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tomtoolbag
Veteran Advisor

What ever happened to the N. Korea standoff?

  Since the whole uprising in the ME has come about, has anybody heard what became of the standoff with N. Korea and Kimmy? I have looked around and haven't found any article or analysis of the situation with them and S. Korea.

 

  Just wondered what the outcome or current situation was, if anybody else has come across any info.

19 Replies
GreaTOne_65
Senior Contributor

Re: What ever happened to the N. Korea standoff?

Good question, Tom. I guess Eygpt happened?

Hawken Cougar
Senior Contributor

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Canuck_2
Veteran Advisor

Re: What ever happened to the N. Korea standoff?

Still news out there but you may have to go outside your country to find it.

 

Talks between North and South Korea appeared to end in an impasse after South Korea ruled any further meetings until Pyongyang takes responsibility for its recent attacks on the South's armed forces.

08 Feb 2011

http://www.telegraph.co.uk/news/worldnews/asia/northkorea/

bruce MN
Veteran Advisor

Re: What ever happened to the N. Korea standoff?

Good observation. It's a short attention span out there.  Among those who are actually paying any attention. and that's not a very substantial portion fo the population.

 

One of the many sorry after affects of a false bubble driven sense of a general prosperity. And yet people view Reagan and Clinton as the 2 great post war Presidents, as it was they who essentially precipitiated those bubbles via driven policy.

 

Go figure.

BA Deere
Senior Contributor

Re: What ever happened to the N. Korea standoff?

Hey Tom, there`s a connection between Egypt and North Korea. Apparently N Korea sold missles and trained Egyptian pilots. Mubarak and the Jong Ill family have been chummy.

 http://www.csmonitor.com/World/Asia-Pacific/2011/0207/Why-Kim-Jong-il-wished-Egypt-s-Mubarak-a-Happy...

Red Steele
Senior Contributor

Globalization

isn't that what it all about? Reagan and Clinton broke down trade barriers and ushered in the balancing of the American standards with the worlds. Anyone could see that the net effect would be that foreign living standards would rise, and the blue collar worker in America would tread water, if lucky, or sink. And that is pretty much where we sit right now.......still waiting for the relative labor costs in America to sink low enough to encourage domestic production once again. And , believe it or not, it actually is happening. A few miles away, a machinery mfc plant is going to add 200 jobs, in southern Minnesota. These will move production from France, to the good old USA. Not $60 per hour union jobs, but $15 per hour jobs that are sorely needed.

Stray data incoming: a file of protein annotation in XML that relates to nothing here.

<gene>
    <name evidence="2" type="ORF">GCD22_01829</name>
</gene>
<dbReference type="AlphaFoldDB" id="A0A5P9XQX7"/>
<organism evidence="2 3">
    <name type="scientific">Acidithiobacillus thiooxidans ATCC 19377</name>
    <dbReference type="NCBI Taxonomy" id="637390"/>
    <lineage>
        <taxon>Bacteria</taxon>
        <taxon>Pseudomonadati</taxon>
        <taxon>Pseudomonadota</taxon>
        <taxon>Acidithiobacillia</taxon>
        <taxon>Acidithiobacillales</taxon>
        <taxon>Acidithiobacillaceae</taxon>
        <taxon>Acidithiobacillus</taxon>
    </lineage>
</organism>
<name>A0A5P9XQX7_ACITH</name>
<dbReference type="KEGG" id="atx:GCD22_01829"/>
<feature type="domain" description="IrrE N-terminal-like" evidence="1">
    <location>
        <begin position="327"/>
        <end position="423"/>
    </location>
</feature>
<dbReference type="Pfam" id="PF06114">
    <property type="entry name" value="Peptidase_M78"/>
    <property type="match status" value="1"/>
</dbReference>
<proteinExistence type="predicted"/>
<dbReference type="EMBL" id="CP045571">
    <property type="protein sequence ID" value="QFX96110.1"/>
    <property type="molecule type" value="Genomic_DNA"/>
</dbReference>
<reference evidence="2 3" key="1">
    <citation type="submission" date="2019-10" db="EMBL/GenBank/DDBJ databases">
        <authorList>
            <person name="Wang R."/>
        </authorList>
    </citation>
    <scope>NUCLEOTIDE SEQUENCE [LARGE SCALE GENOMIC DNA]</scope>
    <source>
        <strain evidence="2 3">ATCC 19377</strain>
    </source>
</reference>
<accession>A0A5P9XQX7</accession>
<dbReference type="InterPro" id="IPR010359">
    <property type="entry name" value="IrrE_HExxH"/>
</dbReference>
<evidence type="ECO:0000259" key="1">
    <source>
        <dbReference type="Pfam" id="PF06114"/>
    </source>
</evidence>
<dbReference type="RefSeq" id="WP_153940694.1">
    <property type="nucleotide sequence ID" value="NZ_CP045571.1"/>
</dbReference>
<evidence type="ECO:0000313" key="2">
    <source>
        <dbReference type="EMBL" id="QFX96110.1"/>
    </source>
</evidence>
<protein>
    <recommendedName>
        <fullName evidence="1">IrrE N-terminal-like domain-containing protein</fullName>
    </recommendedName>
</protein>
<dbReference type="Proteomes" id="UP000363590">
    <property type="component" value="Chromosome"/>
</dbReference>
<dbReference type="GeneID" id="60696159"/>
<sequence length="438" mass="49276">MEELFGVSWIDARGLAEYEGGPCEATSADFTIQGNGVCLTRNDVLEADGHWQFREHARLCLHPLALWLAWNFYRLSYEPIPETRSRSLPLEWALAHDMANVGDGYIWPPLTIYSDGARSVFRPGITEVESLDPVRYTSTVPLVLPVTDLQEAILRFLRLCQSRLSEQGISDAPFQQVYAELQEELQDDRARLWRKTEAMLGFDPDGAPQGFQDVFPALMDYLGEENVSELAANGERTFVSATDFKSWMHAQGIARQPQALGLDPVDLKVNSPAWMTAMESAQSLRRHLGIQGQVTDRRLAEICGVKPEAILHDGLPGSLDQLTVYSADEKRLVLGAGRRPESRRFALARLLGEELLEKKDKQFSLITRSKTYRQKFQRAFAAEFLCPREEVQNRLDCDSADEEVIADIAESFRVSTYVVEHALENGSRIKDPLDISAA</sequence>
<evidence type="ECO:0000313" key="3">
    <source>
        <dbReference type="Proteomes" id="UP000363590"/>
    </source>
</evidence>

What was the alternative to what Reagan and Clinton did? Could the USA have remained an island...a land of high costs and expected to mfc anything? Perhaps we could have tried tariffs to make foreign goods more expensive but outside of banning foreign trade, this never seems to work for long. Capital is fluid and will flow to where the opportunities for profit exist. Like it or not, we do live in an era of global economics.

 

The next question to ponder, is whether or not politics should have gone global, too. Do we actually want politicians financed by foreign interests, such as Barry O.?

bruce MN
Veteran Advisor

Re: Globalization

We've haven't had any high level politicans NOT finance and supported by foriegn interest for a long, long time Red. Stop singling out Obama. It comes with the job. And it won't stop. Can you honeslty say that there woudl be a Chamber backed candidate or even a Tea Party candidate who could get nomintated or elected who wouldn't be?

 

That AGCO deal is huge. I talked to someone from over that way who said what would probably happen is that those jobs would be filled by some of the top end employees moving over from other manufacturing firms in the area, therefore opening up jobs in them. He also said that the Toro plant 20 miles for there was going to build on and expand. Heaven only knows that is going to be good for the towns around that area.